PHILADELPHIA -- The Philadelphia 76ers played more like a playoff team than one mired in a miserable stretch of basketball.
Iverson was a rookie the last time the Sixers lost 13 straight in the 1996-97 season. He played the best game of his four-game second stint in Philadelphia to help avoid another unlucky 13-game skid on his resume.
The Sixers had all five starters and two reserves score in double digits.
"We felt like once we did get a win, it was going to be extremely hard, one of the hardest games to win," Iverson said. "It was totally opposite."
Iverson hit the 20-point mark for the second straight game a day after his having his left knee drained of fluid. Young was sensational, using an 11-of-15 effort in the first half to give the Sixers a rare comfortable lead and easy win.
"It's been working for us, but we just couldn't get the win," Young said. "It really worked tonight."
Looking for a spark, 76ers coach Eddie Jordan benched power forward Elton Brand and paired rookie Jrue Holiday in the backcourt with Iverson. Jordan's move worked: Holiday had 15 points, seven rebounds and six assists.
"He just put us in a good rhythm tonight and had us flowing," Iverson said.
Brand, who was previously benched in some fourth quarters, said it was hard to complain about his role after a victory. He just can't believe he's considered a bench player early in the second year of an $80 million, five-year deal.
"When you look around at other teams, yeah," Brand said. "It's like, no disrespect, but [Golden State's] Mikki Moore gets the start and I don't. Not that he's not a good player, but, definitely."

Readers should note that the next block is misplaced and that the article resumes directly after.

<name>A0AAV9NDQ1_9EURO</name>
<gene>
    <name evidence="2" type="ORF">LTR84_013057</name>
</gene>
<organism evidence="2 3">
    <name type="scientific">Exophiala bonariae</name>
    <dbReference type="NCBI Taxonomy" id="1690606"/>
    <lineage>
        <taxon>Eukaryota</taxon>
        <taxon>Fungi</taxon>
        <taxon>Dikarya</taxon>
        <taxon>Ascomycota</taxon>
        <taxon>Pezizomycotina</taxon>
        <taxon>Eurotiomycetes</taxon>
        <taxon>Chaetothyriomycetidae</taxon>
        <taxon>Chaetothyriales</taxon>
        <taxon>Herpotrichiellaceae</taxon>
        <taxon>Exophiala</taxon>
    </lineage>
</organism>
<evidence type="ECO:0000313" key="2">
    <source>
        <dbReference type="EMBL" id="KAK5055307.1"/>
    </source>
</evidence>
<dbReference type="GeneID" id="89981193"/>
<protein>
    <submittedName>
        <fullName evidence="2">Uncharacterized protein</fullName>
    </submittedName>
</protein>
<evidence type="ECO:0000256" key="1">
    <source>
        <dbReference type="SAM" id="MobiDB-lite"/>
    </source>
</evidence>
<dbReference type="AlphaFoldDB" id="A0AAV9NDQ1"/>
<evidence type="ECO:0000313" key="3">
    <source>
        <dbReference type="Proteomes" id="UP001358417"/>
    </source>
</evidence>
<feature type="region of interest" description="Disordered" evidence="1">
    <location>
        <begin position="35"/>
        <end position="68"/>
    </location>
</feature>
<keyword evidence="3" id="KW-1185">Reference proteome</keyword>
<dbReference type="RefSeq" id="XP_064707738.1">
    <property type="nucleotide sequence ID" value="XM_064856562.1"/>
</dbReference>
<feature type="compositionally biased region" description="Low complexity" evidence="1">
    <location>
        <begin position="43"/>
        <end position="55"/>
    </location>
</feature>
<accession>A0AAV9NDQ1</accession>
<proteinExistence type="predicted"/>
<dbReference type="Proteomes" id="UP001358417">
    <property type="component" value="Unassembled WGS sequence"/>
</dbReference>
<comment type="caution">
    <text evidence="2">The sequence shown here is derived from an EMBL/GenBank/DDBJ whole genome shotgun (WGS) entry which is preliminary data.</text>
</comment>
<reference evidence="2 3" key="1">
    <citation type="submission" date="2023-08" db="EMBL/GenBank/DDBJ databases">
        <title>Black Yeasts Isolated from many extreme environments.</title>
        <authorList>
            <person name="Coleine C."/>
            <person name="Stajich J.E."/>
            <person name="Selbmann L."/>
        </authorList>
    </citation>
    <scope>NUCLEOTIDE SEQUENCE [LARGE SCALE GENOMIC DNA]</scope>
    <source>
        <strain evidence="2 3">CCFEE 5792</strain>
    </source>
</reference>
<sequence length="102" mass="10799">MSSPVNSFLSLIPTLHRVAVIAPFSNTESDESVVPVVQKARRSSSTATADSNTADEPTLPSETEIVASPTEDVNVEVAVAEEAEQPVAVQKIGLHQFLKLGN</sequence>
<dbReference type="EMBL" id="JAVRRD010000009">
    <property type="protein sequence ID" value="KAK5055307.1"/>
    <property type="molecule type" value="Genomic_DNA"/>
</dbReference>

Andre Iguodala left briefly with bruised ribs and scored 14 points on brutal 4-of-20 shooting. He's day-to-day and was not expected to practice Tuesday.
"You can't make excuses about a long trip," Maggette said.
Iverson's return generated a short burst of excitement, but not wins. His box office appeal is already lukewarm with only 12,795 fans listed to watch a slumping Sixers team.
Iverson joked at shootaround that after his ill-fated stint with Memphis, he sat home "trying to get fat." He wasn't in game shape and the Sixers came in with a bloated 18 losses.
He teamed with Young to make eight of 11 shots in the first quarter to help build a 12-point lead. Young really got rolling in the second quarter. He kept close to the basket and used a flurry of layups to score 14 points. He did hit a nice turnaround jumper that stretched the lead to 15.
Iverson capped the half by drawing a midair foul with 1 second left, hitting two free throws to make it 71-57.
Philadelphia won for only the third time in 19 games and its 12-game losing streak was the longest since 2006. Iverson was around for the start of that one three years ago before he was traded and the end of this one after his return.
Iverson acknowledges the years of banging down the lane and crashing the court have taken a severe toll on his 34-year-old frame. He's limited at shootarounds and practices -- by coaches decision, not complaint -- and no longer has the quickest first step in the league.
"I've been dealing with that the last 5, 6 years I've been playing," Iverson said. "I understand that when I fall or hit something that it flares up or gets irritated a lot faster than it used to. That comes from getting older."
By the time the fourth quarter rolled around, Iverson could rest. Willie Green's 3-pointer with 9:10 left in the fourth gave the Sixers 102 points, meaning free food at a fast-food restaurant for the few fans who bought tickets.
The weary Warriors had three field goals and scored 11 points in the third quarter.
"I think we'll all be glad to get home, but you still want to play as well as you can on the road," interim Warriors coach Keith Smart said. "Unfortunately, we didn't manage to do that on this trip."
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